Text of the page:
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Gov. Nathan Deal: Apply an eminent scholar program to K-12 schools

By Maria Saporta

Gov. Nathan Deal is considering taking a page from the successful Georgia Research Alliance’s eminent scholar program and applying it to the state K-12 public school system.

Deal, who attended his third annual Georgia Research Alliance board meeting Tuesday morning, told the high level group of executives and university presidents that he has asked his staff to explore the possibilities of developing a statewide program for elementary, middle and high schools.

“I’m going to give away a secret,” Deal told them at the end of his visit with them. “The eminent scholar program has been so successful at the college level, I have asked my staff to have an eminent scholar program for our K-12 system.”

Deal said the state would identify the best teachers across the state, and then through existing technology that reaches every school, those teachers could then have an opportunity to teach students across the state.

“We think it has great promise at the K-12 level,” Deal said. It has the greatest opportunity for the least amount of money and time.”

After stepping out of the GRA meeting, Deal elaborated on his idea. He said the state would find the best teachers who exist in Georgia and offer them some incentives to participate in this program. Then through internet connectivity, they would be made available to “any school that wants to take advantage of it,” he said.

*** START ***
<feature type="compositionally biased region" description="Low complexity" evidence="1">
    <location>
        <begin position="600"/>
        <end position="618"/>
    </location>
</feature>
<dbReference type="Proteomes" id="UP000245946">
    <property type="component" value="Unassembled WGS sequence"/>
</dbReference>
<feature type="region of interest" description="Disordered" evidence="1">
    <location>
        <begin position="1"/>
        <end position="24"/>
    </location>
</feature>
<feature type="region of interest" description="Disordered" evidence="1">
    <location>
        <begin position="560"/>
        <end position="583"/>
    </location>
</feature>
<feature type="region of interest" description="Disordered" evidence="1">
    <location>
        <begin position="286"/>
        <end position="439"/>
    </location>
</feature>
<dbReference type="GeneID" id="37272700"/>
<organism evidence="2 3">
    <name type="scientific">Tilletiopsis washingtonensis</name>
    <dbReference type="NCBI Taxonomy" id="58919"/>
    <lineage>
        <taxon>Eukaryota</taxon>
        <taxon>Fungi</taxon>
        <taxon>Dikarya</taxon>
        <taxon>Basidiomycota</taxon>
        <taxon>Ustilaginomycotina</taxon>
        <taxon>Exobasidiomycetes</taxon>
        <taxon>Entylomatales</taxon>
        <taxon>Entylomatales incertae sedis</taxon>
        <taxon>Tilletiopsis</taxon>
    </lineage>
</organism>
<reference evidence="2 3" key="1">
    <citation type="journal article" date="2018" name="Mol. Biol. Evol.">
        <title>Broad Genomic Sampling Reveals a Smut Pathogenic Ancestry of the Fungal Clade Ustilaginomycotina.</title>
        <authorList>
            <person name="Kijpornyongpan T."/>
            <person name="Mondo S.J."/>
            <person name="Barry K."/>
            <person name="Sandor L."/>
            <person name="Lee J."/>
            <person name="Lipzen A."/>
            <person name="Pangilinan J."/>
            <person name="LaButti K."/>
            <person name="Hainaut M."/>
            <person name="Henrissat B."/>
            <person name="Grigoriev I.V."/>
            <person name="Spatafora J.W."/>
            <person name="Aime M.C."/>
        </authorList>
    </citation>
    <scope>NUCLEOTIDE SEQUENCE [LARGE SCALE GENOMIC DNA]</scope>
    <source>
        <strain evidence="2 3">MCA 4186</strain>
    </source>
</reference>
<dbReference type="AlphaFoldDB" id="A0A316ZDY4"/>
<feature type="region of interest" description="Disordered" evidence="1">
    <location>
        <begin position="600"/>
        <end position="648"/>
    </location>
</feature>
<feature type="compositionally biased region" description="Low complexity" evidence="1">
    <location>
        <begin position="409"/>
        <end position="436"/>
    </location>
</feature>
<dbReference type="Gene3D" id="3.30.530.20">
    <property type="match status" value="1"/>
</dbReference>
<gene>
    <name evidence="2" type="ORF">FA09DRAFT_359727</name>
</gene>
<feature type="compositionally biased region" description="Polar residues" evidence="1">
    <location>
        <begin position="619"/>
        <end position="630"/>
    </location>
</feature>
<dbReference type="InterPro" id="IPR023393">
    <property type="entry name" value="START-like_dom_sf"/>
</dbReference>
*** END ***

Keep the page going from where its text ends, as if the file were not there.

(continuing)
Such a program could help level the playing field among the differing school systems in the state.

Deal said he did not know how long it would take to implement such a program.

“We are probably going to have some small budgetary considerations,” the governor said. “But, by in large, I think we can do it within the resources we already have.”

During the Georgia Research Alliance board meeting, Deal had just praised the eminent scholar program, which has been in place for more than 20 years. The research universities in Georgia have been recruiting top scholars — much in the same way states go after companies.

Georgia currently has about 60 eminent scholars who have brought other researchers and millions of dollars in federal and state grants. Also their research has helped spawn the creation of dozens of entrepreneurial companies.

While Georgia has been recognized for having excellent universities, one of its weaknesses has been its K-12 public education system, which consistently ranks below the national average.

Maria Saporta

Maria Saporta, Editor, is a longtime Atlanta business, civic and urban affairs journalist with a deep knowledge of our city, our region and state.  Since 2008, she has written a weekly column and news stories for the Atlanta Business Chronicle. Prior to that, she spent 27 years with The Atlanta Journal-Constitution, becoming its business columnist in 1991. Maria received her Master’s degree in urban studies from Georgia State and her Bachelor’s degree in journalism from Boston University. Maria was born in Atlanta to European parents and has two young adult children.


1 Comment

  1. stephenfleming September 17, 2013 12:08 pm

    I think it’d be great to find a way to reward and expand the influence of Georgia’s greatest teachers. (And we have some extraordinary ones.)
    I think it’d be more useful to FIRE our worst teachers. Say, 10% a year for three years, then re-evaluate.
    (Not transfer to another district. Not promote to a non-classroom position. Not allow them to retire quietly. FIRE THEM, noisily.)Report


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